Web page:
The worlds largest pinball machine database!

Dipsy Doodle, 1970

Features: Flippers (2), Pop bumpers (5), Slingshots (2), Standup targets (5), Kick-out hole (1), Right outlane free ball gate, Up-post between flippers. Doodle Bug animation unit below playfield uses an electromagnet to move a captive ball repeatedly across a point-scoring rollover button. 3 or 5 ball play.
Manufacturer: Williams Electronics, Incorporated (1967-1985) [Trade Name: Williams]
Date of Manufacture: December 05, 1970
Players: December 05, 1970 / 4
Year: 1970
Model Number: 386
Theme: Happiness - Dancing
Design by: Norm Clark
Art by: Christian Marche
Animated by:
Music by:
Sound by:
Software by:
Machine Type: Electro-mechanical (EM) 
Notes: Also released in single player version as Williams' 1971 'Doodle Bug'. An earlier game having a captive ball scoring feature similar to the Doodle Bug is Bally's 1938 'Paramount'. A solid-state game having this feature is Williams' 1981 'Solar Fire'. The game pictured in the manufacturer's flyer depicts a machine with 4-digit scoring. The name of the game is written on the woman’s top. The two white rollover buttons on the lower playfield, one in front of each slingshot, are marked as scoring 10 points. The two white inserts for the Doodle Bug Scores, located above the flippers, are marked for 1 point and 10 points. Production games have 5-digit scoring which extended the Player 1 score reels into the area of the woman’s top, likely the reason the game name was moved on the production games to the lower right corner of the backglass. The rollover buttons were changed to score 100 points, and the two Doodle Bug Score inserts were changed to indicate 10 points and 100 points. Pictured in this listing is a backbox with a 4-digit backglass thus indicating that some quantity of the 4-digit scoring games were actually produced. No serial number was provided to us but we have marked this image as Early Production. This particular backbox was attached to a lower cabinet having artwork for 5-digit scoring and, reportedly, this "mismatch" of backbox and lower cabinet appeared to score properly (assuming a dummy 1's digit). On a normal 5-digit production game, the extra ball light illuminates randomly via the match unit which steps during the game. The flyer seems to indicate that on the 4-digit game the extra ball is controlled by advancing the target lights. On this Early Production game with its apparent "mismatched" backbox and lower cabinet, it was reported to us that the owner had to add some additional circuitry to get the extra ball feature to work. This strongly indicates that the game did not leave the factory as a malfunctioning "mismatched" game. Interestingly, our Promotional Photo of the 5-digit game shows a playfield marked for 4-digit scoring. Games used for promo photos often were temporarily assembled just to get the photos made and did not have to operate nor were considered a final assembly.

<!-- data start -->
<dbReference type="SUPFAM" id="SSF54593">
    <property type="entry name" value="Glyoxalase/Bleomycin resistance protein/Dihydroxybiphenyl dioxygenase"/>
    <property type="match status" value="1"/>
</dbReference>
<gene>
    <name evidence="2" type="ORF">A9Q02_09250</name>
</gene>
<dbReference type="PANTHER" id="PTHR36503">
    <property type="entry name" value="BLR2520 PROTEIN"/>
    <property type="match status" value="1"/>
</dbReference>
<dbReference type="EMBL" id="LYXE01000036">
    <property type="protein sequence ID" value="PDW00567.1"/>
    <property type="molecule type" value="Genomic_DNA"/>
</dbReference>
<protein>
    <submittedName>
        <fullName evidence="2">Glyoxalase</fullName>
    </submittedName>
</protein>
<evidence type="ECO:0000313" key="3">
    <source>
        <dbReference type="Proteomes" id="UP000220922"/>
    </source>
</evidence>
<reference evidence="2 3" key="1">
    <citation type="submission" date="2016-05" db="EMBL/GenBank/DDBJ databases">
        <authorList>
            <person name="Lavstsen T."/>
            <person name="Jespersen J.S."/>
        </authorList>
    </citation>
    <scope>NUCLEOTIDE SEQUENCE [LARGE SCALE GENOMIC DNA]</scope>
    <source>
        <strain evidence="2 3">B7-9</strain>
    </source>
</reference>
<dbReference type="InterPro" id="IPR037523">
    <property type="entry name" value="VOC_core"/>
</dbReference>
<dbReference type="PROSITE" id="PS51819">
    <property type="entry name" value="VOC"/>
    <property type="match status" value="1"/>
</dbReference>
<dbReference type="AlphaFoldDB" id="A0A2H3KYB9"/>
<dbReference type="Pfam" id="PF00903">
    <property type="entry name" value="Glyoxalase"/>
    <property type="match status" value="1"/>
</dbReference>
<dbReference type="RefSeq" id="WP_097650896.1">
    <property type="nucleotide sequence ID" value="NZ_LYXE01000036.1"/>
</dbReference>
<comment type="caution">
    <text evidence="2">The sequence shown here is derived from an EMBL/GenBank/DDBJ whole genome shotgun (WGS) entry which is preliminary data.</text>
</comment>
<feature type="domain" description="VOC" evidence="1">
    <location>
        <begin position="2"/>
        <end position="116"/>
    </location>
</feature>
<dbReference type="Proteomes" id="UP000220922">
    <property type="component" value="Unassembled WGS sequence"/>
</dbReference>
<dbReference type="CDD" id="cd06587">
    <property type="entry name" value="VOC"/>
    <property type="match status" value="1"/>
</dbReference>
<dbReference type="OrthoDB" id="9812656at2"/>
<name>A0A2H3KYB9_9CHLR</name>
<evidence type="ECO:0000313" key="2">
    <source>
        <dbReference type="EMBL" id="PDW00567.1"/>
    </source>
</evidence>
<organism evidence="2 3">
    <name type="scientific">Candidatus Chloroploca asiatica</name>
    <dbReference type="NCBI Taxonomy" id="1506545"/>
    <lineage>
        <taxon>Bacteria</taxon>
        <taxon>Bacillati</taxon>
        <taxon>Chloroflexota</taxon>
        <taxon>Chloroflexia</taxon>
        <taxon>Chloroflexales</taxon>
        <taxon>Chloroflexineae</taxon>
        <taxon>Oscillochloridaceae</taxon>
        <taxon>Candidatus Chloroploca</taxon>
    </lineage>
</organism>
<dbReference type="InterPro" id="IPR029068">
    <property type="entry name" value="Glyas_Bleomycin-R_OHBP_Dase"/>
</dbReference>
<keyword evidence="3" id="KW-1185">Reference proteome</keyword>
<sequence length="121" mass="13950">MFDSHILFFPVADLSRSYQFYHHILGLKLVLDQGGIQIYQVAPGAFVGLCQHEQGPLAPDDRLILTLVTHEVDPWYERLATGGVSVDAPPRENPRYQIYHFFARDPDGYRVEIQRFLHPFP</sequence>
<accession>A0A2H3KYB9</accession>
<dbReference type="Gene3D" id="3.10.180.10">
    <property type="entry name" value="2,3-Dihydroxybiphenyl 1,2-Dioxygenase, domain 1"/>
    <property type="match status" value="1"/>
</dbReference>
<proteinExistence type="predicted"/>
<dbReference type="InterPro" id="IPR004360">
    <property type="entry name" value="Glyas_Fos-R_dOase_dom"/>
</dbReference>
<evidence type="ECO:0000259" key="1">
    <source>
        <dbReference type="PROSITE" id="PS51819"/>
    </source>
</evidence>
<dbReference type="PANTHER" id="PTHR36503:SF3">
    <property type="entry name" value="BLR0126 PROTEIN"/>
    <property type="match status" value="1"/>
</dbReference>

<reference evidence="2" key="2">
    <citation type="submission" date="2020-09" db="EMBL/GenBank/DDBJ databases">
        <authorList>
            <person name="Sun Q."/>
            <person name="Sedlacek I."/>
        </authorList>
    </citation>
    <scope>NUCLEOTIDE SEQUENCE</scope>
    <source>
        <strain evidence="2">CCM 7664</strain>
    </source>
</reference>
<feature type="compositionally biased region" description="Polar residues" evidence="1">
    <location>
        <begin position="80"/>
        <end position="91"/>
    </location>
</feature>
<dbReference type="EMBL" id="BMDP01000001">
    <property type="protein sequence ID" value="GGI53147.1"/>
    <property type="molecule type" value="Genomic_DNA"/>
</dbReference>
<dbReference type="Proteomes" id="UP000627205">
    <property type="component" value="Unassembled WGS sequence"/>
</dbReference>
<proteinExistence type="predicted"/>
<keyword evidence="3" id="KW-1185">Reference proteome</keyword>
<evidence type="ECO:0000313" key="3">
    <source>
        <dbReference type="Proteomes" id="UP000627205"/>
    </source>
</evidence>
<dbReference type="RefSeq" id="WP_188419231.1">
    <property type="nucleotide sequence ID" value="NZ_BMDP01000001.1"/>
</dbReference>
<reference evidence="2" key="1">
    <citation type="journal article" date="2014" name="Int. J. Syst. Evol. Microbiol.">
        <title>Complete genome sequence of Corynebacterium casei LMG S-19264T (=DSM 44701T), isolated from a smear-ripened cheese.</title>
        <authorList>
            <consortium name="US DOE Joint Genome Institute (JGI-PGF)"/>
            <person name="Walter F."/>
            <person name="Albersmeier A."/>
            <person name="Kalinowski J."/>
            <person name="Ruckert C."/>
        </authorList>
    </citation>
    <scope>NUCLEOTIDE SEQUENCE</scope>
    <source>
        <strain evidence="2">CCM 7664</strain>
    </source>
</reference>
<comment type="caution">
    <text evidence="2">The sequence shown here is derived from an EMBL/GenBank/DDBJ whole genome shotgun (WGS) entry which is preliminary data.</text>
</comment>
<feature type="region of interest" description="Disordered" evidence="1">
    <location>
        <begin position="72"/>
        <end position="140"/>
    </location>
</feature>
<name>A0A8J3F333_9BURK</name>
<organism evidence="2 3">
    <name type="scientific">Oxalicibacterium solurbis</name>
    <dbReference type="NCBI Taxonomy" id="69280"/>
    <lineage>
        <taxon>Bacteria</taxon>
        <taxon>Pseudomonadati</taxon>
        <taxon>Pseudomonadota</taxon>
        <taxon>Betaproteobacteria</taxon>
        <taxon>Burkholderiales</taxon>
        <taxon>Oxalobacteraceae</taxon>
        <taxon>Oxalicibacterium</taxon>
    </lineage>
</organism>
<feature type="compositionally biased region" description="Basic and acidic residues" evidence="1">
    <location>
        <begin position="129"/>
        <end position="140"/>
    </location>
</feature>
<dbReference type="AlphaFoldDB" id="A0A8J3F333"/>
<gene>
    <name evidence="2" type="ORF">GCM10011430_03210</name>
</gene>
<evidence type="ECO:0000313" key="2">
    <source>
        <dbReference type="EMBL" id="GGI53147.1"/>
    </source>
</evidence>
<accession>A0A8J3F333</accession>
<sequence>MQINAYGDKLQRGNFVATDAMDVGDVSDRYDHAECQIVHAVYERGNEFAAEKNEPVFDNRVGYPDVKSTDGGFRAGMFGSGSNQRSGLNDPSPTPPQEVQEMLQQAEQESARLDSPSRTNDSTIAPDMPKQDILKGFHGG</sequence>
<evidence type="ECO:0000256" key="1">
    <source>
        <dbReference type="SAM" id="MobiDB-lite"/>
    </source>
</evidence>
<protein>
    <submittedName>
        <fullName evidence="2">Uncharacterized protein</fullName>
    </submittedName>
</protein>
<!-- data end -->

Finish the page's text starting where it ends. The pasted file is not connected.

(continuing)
Marketing Slogans:

13 Available Images

Leave a comment

Your email address will not be published. Required fields are marked *